A Passing Thought in the Age of Terror

One day, perhaps over morning coffee
As you drag yourself awake
Slowly, ruminating at the kitchen table
About nothing in particular, it appears
And cuts your breath: you know it can
Be different, life is yours to choose
Freely, if you wish, you can own
This disappearing act of yours
Before you vanish from yourself and those
For whom you say you live it.

But you feel it slipping past you,
Trickling out in trivial deeds
Repeated daily, the pillars of a normal life.
Sickening thought, this normalcy that grips you
By your throat and wrings you dry and dead.
Now in this quiet breath of solitude
Before the world arises into walking sleep
You are paralyzed by possibilities, nothing
Clear, just images that weave like dancing girls
Concealing and revealing wisps of dreams.

That is your burden now and hope
For tomorrow and the next day after that.
Begin with the smallest thing that owns you:
The need you have to think about another
Upon whom you can thrust your deepest doubts;
The stifling of a true response to a question.
Forget for once to blame your lie on love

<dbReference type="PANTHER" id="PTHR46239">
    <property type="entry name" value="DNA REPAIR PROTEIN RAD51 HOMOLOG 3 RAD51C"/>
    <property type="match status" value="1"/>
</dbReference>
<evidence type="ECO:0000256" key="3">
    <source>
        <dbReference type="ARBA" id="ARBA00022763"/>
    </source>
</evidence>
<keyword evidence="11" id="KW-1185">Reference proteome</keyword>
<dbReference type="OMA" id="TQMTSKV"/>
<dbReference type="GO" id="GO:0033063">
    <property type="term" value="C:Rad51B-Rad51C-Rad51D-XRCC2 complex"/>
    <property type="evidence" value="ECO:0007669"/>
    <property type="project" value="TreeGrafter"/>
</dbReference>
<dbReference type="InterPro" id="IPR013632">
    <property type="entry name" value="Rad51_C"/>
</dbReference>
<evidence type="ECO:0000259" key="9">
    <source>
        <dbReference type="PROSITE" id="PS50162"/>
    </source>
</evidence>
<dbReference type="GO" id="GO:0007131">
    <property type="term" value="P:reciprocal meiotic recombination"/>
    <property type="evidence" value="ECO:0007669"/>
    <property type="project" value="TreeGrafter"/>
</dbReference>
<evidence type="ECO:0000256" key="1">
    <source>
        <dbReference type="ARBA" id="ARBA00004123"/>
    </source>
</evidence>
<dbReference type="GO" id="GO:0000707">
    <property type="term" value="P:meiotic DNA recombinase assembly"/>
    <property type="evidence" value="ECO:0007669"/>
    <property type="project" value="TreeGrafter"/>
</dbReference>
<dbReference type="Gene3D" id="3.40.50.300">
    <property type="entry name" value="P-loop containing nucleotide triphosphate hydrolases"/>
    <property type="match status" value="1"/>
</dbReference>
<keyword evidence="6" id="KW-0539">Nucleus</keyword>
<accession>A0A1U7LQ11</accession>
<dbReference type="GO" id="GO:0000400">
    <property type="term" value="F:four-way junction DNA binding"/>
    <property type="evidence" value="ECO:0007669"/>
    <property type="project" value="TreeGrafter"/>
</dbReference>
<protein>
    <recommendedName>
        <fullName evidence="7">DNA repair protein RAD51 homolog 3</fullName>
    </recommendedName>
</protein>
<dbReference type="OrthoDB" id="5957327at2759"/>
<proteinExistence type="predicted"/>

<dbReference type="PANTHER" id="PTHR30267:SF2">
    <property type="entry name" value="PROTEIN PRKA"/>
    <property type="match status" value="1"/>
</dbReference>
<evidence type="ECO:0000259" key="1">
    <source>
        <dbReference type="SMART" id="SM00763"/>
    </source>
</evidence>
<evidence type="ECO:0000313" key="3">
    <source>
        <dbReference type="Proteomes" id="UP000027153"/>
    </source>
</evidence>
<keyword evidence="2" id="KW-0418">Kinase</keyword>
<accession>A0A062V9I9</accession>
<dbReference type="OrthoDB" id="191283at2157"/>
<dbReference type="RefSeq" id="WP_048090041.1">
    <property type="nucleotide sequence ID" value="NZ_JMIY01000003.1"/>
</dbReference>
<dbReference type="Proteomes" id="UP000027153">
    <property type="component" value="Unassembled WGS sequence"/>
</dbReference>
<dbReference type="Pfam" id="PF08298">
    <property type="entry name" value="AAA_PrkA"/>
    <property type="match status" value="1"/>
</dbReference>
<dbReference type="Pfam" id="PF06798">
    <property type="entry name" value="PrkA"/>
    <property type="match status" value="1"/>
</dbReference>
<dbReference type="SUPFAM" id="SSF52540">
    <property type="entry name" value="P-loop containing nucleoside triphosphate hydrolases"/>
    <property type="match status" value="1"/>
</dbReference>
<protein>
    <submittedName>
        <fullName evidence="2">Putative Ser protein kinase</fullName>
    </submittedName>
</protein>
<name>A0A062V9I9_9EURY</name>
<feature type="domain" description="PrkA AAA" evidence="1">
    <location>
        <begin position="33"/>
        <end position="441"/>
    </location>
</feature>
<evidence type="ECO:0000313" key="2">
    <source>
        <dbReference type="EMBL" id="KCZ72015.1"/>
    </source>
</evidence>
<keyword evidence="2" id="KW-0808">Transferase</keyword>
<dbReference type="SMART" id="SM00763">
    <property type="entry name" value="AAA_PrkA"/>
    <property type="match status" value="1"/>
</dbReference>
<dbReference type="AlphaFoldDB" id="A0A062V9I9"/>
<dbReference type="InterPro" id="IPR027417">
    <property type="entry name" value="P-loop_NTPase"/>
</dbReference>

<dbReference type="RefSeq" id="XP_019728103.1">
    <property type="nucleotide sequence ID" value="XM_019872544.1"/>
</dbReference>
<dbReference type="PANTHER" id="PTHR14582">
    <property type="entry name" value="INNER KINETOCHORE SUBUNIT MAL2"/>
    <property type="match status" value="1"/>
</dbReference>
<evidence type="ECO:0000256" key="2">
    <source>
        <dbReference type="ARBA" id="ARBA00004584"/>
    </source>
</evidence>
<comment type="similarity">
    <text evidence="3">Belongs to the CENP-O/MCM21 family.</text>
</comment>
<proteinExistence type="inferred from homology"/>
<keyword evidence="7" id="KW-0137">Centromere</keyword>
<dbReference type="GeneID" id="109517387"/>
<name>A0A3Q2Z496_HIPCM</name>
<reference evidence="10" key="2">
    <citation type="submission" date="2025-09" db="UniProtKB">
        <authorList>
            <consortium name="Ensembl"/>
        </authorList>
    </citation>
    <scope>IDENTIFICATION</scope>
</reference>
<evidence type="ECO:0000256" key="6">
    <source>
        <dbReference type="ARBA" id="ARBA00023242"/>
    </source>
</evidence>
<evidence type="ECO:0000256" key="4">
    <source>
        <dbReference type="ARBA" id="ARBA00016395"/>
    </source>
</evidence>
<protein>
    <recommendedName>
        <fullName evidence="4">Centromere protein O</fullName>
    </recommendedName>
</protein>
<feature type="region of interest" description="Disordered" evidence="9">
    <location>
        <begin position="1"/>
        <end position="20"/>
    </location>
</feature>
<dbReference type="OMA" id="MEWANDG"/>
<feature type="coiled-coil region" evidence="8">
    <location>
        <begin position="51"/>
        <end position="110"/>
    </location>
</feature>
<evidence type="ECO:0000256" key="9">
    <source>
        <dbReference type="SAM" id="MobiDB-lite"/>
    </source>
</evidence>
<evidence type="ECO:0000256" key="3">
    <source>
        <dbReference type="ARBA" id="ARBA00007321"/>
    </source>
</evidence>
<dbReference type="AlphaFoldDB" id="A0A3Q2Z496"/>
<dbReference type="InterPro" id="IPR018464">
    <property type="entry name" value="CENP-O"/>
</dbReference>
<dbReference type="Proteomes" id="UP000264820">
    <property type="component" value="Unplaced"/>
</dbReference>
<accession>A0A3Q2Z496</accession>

For the other’s sensibilities. Admit your faith
In lies which you have deftly built your life upon
And which will fall in time into a heap of hurts.

It is always best to begin with truth,
If you can find it and the trust enough
To let it come and smash your normalcy
To bits. It will. It hurts, at first. Few
Like it, or you speaking it for that matter.
But it does matter greatly, it will burden you
With nothing much, the aperture to nothing more
Than everything that you can see as possible.
It’s tough to choose the terror of the truth
When trivia tranquilizes with such a soothing smile.

Then they are gone, the coffee and disturbing thoughts
As clocks alarm the others from their shady lives
To greet you, stunned and staring stupidly
Through space.

Edward Curtin writes and his work appears widely. He is the author of Seeking Truth in a Country of Lies. Read other articles by Edward, or visit Edward's website.